Letters to the Editor

Letters to the Editor

August 15, 2004

Fair decision made in filling delegate slot

I commend the Carroll County Republican Central Committee for the integrity, openness and accountability with which it executed its constitutional responsibilities in nominating Tanya Shewell as the person to fill the House of Delegates vacancy in District 5A.

As a candidate for the position, I experienced the selection process first hand and found it to be fair, professional and open. After submitting my resume in application for the position, I received a letter from the Central Committee explaining the process that would be used to evaluate the candidates and select the nominee.

Then the Central Committee asked me to respond to six written questions in 50 words or less by July 16. This was followed by a public interview on the evening of July 24 wherein the Central Committee asked me to respond to four oral questions in two minutes or less. I was then given two minutes to present my concluding comments.

After the last candidate was interviewed, the Central Committee met in private to discuss the candidates and to select a nominee. Later that same evening, the chairman of the Central Committee telephoned me at home to inform me of the Central Committee's decision.

I am proud that, at the end of the day, the Central Committee demonstrated solidarity by reaching a unanimous decision on the nomination of Tanya Shewell. Congratulations on a job well done!!

C. Scott Stone


Johnson deserves post as liaison for county

I was delighted to read Mary Gail Hare's Aug. 6 article "Officials create post for liaison" concerning the appointment of Frank Johnson as director of legislative services for Carroll County.

It was wonderful news to see that our commissioners have decided to make an important investment in Carroll County's fortunes in Annapolis by retaining a very skilled and articulate professional in Mr. Johnson. I applaud his appointment.

As a community leader, I have worked closely with Mr. Johnson in his capacity as a municipal liaison both to the Council of Governments and to the Freedom Area Citizens' Council. Having the opportunity to also participate on the Commissioners Growth Task Force (GTF), which Mr. Johnson chaired, I found him to be a critical catalyst for keeping the task force focused in delivering our final recommendations a full two months ahead of schedule.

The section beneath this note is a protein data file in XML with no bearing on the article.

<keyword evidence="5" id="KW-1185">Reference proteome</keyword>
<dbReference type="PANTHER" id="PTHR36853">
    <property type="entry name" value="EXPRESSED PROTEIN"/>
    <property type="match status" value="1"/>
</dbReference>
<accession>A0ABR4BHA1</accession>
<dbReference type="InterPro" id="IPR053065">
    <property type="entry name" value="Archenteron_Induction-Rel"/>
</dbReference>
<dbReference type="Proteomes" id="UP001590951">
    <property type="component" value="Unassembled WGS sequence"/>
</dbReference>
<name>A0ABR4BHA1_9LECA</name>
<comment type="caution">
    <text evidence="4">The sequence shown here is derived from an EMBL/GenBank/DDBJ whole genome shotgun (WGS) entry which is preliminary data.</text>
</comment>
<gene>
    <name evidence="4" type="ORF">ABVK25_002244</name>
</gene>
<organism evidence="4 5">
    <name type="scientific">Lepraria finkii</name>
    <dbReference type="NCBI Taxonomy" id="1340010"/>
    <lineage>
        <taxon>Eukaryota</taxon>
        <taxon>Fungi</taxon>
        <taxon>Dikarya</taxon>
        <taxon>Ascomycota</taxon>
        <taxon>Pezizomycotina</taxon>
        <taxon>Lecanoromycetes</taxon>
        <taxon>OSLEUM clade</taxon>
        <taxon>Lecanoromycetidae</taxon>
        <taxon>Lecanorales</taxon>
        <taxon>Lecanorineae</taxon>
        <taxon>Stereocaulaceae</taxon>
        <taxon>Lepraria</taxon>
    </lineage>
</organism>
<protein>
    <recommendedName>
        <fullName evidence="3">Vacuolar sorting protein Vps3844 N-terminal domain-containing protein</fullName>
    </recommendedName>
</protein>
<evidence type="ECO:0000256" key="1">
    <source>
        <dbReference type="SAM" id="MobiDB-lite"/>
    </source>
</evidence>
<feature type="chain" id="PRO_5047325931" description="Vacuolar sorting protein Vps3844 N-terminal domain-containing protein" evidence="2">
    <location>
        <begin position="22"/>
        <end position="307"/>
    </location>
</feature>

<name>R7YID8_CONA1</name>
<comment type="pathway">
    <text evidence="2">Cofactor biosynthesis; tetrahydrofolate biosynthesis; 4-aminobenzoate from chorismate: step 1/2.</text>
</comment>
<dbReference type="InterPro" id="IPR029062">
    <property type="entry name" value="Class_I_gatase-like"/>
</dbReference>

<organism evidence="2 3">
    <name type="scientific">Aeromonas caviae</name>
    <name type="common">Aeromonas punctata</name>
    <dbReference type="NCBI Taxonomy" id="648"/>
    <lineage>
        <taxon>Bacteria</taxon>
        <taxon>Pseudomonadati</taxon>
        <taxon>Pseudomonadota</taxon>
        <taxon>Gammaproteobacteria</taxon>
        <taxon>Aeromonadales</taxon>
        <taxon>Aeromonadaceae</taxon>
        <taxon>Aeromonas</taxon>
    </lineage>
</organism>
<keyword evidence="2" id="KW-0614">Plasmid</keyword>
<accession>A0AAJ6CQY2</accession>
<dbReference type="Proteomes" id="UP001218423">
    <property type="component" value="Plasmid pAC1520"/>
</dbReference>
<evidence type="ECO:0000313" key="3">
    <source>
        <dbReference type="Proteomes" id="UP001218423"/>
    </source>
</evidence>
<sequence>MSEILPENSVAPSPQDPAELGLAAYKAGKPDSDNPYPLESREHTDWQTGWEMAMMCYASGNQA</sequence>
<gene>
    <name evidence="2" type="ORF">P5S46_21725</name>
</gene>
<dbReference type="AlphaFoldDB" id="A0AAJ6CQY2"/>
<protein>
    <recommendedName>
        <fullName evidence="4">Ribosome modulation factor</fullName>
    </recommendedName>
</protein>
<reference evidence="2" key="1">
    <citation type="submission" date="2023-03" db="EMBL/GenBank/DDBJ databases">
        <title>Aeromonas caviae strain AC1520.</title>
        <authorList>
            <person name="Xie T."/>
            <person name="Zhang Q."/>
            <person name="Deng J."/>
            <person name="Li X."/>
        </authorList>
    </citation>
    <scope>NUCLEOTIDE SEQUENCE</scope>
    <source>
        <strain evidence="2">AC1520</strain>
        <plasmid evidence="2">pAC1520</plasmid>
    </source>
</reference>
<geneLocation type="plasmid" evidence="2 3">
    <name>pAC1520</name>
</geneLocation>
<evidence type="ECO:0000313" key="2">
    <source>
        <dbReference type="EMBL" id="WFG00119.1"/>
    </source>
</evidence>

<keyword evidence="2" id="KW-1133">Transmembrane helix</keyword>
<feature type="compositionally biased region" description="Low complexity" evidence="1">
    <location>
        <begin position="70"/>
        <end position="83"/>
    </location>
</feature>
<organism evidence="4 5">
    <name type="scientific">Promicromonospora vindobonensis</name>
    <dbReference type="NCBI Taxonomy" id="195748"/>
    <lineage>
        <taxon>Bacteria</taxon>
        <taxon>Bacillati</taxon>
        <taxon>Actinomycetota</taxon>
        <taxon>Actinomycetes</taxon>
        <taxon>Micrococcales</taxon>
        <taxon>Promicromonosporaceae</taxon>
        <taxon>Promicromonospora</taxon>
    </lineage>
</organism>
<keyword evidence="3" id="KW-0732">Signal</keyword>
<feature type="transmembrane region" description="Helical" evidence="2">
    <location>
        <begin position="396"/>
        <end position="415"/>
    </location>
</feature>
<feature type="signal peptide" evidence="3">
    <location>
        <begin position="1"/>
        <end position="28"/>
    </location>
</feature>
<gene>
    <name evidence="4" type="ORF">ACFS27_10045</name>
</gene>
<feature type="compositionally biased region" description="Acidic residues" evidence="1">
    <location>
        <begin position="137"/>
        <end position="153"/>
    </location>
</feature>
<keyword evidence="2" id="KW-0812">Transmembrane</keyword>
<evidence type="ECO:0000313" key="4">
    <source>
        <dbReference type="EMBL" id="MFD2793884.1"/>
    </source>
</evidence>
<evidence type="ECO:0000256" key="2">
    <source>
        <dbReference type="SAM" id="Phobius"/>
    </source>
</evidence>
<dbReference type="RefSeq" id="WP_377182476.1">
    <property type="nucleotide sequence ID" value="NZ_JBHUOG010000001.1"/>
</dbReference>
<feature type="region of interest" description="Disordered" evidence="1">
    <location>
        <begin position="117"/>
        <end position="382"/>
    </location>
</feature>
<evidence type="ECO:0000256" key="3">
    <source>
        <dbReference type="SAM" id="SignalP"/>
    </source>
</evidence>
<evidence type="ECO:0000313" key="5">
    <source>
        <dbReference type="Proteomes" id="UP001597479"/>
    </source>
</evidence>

It is my sincere belief that the development of the adequate facilities ordinances, together with the more stringent development guidelines enacted by the commissioners at the recommendation of the GTF, may perhaps be the single-most important piece of legislation in Carroll County history.

The very fact that Senator Haines believes that Mr. Johnson's position will be superfluous and that the county has been well served by our delegation under his leadership, demonstrates clearly how out of touch he is with his constituents.

It should be no surprise to anyone that Mr. Haines' legislative complacency extends well beyond Carroll County. When a senior senator announces his position on county funding issues before even being briefed, it clearly demonstrates the need for a more effective lobbying effort on the part of the county.

While Carroll County may not need a full-time lobbyist, they most certainly are in need of someone adept at legal communications, who can regularly brief the delegation on the county's issues and vice-versa.

Until such time as the county forms a charter government, which would allow it to pass its own revenue bills, the new director of legislative services could start meeting with the delegation before the late fall and also begin assisting in the drafting of new legislation important to the county.

Perhaps then, critical filing deadlines might start to be met, which, unfortunately, Mr. Haines has been unable to accomplish during his tenure in the Senate.

Lastly, Mr. Johnson may help focus county resources in the acquisition of available funding and grants under a wide array of state and federal agencies, which have often been neglected in the past, including those in the area of economic development, where Carroll County continues to remain stagnant.

In summary, the commissioners have clearly made a bold investment in Mr. Johnson, but one which will likely pay huge dividends far into the future.

Ross Dangel


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